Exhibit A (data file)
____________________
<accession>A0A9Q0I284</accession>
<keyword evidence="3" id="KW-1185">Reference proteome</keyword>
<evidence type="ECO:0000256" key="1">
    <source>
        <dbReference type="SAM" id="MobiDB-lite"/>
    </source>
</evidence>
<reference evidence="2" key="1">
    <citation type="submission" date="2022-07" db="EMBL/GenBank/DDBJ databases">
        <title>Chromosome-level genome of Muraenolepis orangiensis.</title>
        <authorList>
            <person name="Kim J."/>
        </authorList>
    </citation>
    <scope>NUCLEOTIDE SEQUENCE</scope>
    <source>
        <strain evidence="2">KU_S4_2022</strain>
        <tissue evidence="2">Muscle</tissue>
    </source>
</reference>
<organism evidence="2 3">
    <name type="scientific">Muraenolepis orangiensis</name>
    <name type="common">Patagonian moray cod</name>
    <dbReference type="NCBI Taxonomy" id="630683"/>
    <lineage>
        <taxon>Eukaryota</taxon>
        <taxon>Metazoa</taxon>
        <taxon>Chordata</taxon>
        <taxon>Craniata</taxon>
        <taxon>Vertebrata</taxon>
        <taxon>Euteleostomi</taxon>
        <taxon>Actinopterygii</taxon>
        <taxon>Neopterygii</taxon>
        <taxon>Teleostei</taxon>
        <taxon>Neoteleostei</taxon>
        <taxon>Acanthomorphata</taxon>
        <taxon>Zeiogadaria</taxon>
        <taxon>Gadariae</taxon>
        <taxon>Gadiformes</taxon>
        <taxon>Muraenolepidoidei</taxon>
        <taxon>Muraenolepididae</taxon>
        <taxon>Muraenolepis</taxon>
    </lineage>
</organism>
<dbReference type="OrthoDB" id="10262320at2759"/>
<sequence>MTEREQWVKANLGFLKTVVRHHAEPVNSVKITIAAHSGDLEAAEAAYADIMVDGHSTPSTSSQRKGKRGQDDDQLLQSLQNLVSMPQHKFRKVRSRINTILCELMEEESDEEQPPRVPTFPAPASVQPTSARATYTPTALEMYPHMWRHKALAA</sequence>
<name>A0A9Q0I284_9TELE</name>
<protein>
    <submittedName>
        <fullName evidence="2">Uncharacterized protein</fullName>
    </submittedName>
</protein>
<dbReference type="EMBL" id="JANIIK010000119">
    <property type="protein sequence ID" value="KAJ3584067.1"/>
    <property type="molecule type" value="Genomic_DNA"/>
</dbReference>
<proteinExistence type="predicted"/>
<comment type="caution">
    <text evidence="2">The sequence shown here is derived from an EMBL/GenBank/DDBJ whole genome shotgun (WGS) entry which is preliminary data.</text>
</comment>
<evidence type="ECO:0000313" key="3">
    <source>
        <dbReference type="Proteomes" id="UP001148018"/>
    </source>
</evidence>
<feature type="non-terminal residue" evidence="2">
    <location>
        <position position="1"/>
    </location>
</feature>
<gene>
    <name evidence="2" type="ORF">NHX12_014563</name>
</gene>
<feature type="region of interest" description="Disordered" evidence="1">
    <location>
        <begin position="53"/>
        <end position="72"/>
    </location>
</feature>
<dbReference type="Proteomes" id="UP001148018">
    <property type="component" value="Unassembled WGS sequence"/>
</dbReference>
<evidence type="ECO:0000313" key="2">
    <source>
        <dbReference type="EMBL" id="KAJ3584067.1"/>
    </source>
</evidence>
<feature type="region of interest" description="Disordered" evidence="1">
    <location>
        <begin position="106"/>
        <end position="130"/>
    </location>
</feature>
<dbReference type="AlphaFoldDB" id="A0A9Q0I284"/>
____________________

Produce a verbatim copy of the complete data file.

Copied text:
<accession>A0A9Q0I284</accession>
<keyword evidence="3" id="KW-1185">Reference proteome</keyword>
<evidence type="ECO:0000256" key="1">
    <source>
        <dbReference type="SAM" id="MobiDB-lite"/>
    </source>
</evidence>
<reference evidence="2" key="1">
    <citation type="submission" date="2022-07" db="EMBL/GenBank/DDBJ databases">
        <title>Chromosome-level genome of Muraenolepis orangiensis.</title>
        <authorList>
            <person name="Kim J."/>
        </authorList>
    </citation>
    <scope>NUCLEOTIDE SEQUENCE</scope>
    <source>
        <strain evidence="2">KU_S4_2022</strain>
        <tissue evidence="2">Muscle</tissue>
    </source>
</reference>
<organism evidence="2 3">
    <name type="scientific">Muraenolepis orangiensis</name>
    <name type="common">Patagonian moray cod</name>
    <dbReference type="NCBI Taxonomy" id="630683"/>
    <lineage>
        <taxon>Eukaryota</taxon>
        <taxon>Metazoa</taxon>
        <taxon>Chordata</taxon>
        <taxon>Craniata</taxon>
        <taxon>Vertebrata</taxon>
        <taxon>Euteleostomi</taxon>
        <taxon>Actinopterygii</taxon>
        <taxon>Neopterygii</taxon>
        <taxon>Teleostei</taxon>
        <taxon>Neoteleostei</taxon>
        <taxon>Acanthomorphata</taxon>
        <taxon>Zeiogadaria</taxon>
        <taxon>Gadariae</taxon>
        <taxon>Gadiformes</taxon>
        <taxon>Muraenolepidoidei</taxon>
        <taxon>Muraenolepididae</taxon>
        <taxon>Muraenolepis</taxon>
    </lineage>
</organism>
<dbReference type="OrthoDB" id="10262320at2759"/>
<sequence>MTEREQWVKANLGFLKTVVRHHAEPVNSVKITIAAHSGDLEAAEAAYADIMVDGHSTPSTSSQRKGKRGQDDDQLLQSLQNLVSMPQHKFRKVRSRINTILCELMEEESDEEQPPRVPTFPAPASVQPTSARATYTPTALEMYPHMWRHKALAA</sequence>
<name>A0A9Q0I284_9TELE</name>
<protein>
    <submittedName>
        <fullName evidence="2">Uncharacterized protein</fullName>
    </submittedName>
</protein>
<dbReference type="EMBL" id="JANIIK010000119">
    <property type="protein sequence ID" value="KAJ3584067.1"/>
    <property type="molecule type" value="Genomic_DNA"/>
</dbReference>
<proteinExistence type="predicted"/>
<comment type="caution">
    <text evidence="2">The sequence shown here is derived from an EMBL/GenBank/DDBJ whole genome shotgun (WGS) entry which is preliminary data.</text>
</comment>
<evidence type="ECO:0000313" key="3">
    <source>
        <dbReference type="Proteomes" id="UP001148018"/>
    </source>
</evidence>
<feature type="non-terminal residue" evidence="2">
    <location>
        <position position="1"/>
    </location>
</feature>
<gene>
    <name evidence="2" type="ORF">NHX12_014563</name>
</gene>
<feature type="region of interest" description="Disordered" evidence="1">
    <location>
        <begin position="53"/>
        <end position="72"/>
    </location>
</feature>
<dbReference type="Proteomes" id="UP001148018">
    <property type="component" value="Unassembled WGS sequence"/>
</dbReference>
<evidence type="ECO:0000313" key="2">
    <source>
        <dbReference type="EMBL" id="KAJ3584067.1"/>
    </source>
</evidence>
<feature type="region of interest" description="Disordered" evidence="1">
    <location>
        <begin position="106"/>
        <end position="130"/>
    </location>
</feature>
<dbReference type="AlphaFoldDB" id="A0A9Q0I284"/>